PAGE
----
Friday, February 1 2002
Contact: Lisa Jacobs +41 79 447 1935 or Heidi Larson
+1 212 326 7762/+1 646 207 5179
FOR IMMEDIATE RELEASE
Business-like approach to funding health programs
in poor countries may save more than two million lives in 5 years
NEW YORK, 1 February Two years after its official
launch at the World Economic Forum annual meeting in Davos, Switzerland,
the Global Alliance for Vaccines and Immunization, or GAVI, reports
that its goal-oriented approach to development aid could raise basic
immunization rates in funded countries by 17 percentage points and
increase coverage of hepatitis B vaccine from 18 to 65 percent by
2007, ultimately saving more than two million lives, according to
new data released at the World Economic Forum today.
GAVI is a public-private partnership focused on increasing
access to vaccines among children in poor countries. Partners include
national governments, UNICEF, WHO, The World Bank, the Bill &
Melinda Gates Foundation, the vaccine industry, public health institutions
GAVI was born out of the growing recognition
that the global community must work harder to reduce the gap between
rich and poor countries, and that we all must work together in new
and unconventional ways, said UNICEF Executive Director Carol
Bellamy, current Chair of the GAVI Board.
At the time of its launch, GAVI also unveiled its
financing arm the Vaccine Fund, created with $750 million from the
Bill & Melinda Gates Foundation. Additional contributions have
since increased the total to $1.2 billion. The fund provides vaccines
and financial support to the 74 poorest countries those with
less than $1000 GNP per capita to improve their health systems
and introduce newer vaccines such as hepatitis B.
GAVI partners introduced a new idea in international
development: outcome-based grants that give governments responsibility
and autonomy to decide how money is used, but if they dont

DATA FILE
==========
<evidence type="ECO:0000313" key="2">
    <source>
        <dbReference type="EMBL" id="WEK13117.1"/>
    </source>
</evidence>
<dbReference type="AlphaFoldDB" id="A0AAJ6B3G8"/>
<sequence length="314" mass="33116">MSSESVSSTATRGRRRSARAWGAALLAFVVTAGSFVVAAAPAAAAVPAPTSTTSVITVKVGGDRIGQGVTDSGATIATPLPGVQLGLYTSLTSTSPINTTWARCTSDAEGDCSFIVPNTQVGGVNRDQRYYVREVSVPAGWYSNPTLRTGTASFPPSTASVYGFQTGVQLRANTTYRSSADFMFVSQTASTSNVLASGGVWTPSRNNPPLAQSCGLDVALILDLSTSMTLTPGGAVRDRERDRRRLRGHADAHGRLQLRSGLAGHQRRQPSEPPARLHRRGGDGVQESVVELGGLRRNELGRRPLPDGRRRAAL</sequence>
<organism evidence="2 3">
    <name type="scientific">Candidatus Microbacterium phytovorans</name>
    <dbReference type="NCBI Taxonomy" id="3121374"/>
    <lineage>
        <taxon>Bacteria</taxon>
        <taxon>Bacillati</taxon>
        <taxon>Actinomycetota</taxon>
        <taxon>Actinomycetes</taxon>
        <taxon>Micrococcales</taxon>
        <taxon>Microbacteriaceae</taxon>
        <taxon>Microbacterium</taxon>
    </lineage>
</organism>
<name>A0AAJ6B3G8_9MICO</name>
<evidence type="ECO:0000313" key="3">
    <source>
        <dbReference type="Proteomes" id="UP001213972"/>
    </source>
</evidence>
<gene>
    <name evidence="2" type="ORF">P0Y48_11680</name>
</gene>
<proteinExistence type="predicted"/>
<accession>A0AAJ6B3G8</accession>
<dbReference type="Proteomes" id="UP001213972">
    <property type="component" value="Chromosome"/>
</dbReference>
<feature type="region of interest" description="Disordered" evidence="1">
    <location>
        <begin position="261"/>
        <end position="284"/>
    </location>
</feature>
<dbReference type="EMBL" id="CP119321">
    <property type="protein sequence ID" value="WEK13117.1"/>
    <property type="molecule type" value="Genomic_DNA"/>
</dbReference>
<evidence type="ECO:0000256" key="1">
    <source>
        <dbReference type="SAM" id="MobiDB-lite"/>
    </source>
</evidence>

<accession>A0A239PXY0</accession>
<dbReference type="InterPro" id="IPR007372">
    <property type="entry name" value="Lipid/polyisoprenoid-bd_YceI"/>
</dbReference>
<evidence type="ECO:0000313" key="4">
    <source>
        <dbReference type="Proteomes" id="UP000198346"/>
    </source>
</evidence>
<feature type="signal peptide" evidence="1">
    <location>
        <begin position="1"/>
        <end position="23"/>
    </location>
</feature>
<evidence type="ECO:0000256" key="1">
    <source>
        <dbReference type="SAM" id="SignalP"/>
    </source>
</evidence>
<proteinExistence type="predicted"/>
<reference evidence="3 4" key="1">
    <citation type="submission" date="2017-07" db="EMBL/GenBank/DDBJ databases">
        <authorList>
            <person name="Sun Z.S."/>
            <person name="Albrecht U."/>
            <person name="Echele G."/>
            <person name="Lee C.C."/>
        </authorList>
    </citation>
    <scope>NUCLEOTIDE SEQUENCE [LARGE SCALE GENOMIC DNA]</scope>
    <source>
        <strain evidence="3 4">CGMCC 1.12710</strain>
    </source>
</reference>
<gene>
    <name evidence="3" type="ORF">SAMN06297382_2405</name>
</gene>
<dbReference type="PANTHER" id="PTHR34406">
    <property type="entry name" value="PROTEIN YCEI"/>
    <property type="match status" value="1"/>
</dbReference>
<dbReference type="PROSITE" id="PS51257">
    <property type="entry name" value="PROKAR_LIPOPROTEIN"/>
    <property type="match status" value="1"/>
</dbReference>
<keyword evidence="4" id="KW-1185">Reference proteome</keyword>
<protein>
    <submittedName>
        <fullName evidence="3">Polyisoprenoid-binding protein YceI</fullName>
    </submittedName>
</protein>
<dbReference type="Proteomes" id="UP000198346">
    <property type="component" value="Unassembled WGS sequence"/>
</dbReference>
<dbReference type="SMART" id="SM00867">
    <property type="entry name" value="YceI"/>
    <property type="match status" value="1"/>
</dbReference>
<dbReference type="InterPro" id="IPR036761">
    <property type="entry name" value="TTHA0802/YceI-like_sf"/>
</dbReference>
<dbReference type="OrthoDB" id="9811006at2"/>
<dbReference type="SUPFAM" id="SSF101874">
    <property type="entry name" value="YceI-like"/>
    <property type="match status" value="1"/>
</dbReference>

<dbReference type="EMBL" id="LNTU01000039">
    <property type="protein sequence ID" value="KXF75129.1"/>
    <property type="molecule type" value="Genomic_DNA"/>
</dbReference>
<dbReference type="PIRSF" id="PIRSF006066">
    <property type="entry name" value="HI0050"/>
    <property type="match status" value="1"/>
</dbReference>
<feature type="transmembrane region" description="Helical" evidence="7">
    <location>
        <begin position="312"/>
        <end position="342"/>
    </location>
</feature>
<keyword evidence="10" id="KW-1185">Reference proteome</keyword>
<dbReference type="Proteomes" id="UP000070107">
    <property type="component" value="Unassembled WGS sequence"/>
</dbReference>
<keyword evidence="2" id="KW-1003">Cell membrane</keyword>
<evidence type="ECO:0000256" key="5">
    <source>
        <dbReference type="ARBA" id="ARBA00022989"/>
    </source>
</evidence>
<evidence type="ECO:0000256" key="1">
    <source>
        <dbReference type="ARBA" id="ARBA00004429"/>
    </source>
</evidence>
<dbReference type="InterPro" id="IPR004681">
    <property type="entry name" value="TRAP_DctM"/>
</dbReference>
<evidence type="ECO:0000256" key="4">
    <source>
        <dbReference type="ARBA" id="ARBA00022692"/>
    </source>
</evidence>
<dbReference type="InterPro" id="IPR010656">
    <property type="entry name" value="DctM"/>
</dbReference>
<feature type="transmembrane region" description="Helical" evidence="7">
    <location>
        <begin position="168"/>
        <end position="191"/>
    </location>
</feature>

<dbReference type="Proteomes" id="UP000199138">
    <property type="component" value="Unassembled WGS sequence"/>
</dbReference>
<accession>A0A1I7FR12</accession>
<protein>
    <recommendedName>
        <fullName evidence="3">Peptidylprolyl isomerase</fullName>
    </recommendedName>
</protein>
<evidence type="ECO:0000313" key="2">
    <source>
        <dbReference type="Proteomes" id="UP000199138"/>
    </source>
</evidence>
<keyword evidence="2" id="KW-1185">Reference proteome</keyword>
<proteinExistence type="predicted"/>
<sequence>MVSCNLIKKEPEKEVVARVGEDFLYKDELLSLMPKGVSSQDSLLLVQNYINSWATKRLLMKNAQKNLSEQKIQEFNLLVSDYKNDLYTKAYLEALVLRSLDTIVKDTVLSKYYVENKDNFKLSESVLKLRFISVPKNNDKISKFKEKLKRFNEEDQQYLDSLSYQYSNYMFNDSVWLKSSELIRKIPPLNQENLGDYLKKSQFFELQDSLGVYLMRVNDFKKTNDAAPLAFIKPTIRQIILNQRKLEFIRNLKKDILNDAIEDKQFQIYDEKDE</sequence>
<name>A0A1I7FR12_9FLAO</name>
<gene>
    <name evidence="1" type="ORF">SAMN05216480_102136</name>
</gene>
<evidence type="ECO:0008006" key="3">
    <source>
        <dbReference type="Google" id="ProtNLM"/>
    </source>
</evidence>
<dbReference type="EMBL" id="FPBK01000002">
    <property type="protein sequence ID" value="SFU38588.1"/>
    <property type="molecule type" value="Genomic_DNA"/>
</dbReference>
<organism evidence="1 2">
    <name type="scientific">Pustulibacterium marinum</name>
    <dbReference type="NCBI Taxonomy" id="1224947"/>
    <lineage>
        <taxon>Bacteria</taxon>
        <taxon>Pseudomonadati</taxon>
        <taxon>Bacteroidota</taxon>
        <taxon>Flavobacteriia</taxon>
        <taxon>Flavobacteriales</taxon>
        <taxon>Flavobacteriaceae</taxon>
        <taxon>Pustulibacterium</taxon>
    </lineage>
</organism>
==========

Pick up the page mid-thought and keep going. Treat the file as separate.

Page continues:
show results, the funding stops. To ensure accountability, an initial
effort to audit country data was undertaken in 2001 by an independent
consortium that included the international auditing firm, Deloitte
GAVI has not only made remarkable progress in
improving the prospects for the worlds children, in many ways
it is the precise embodiment of the increasing trend of taking a
private sector approach to a public problem, said Professor
Klaus Schwab, President of the World Economic Forum.
While traditional health initiatives often start off
by hand-picking countries to participate in a pilot project
thereby slowing down the process GAVI threw the doors wide
open, letting any country apply, as long as it was one of the poorest
in the world. After just two years, 66, or 90% of eligible countries
have applied for Vaccine Fund support, and 53 countries have already
been approved including some in the most difficult situations
such as Sierra Leone, Liberia, and Afghanistan. Proposals from another
13 countries are pending, and most of the remaining 8 eligible countries
are expected to apply this year.
The pace at which the GAVI partners have designed
a program funding process, solicited and reviewed proposals, and
distributed vaccines and resources to the field is unheard of in
the history of international initiatives, said GAVI Executive
Secretary Tore Godal, a public health physician with years of international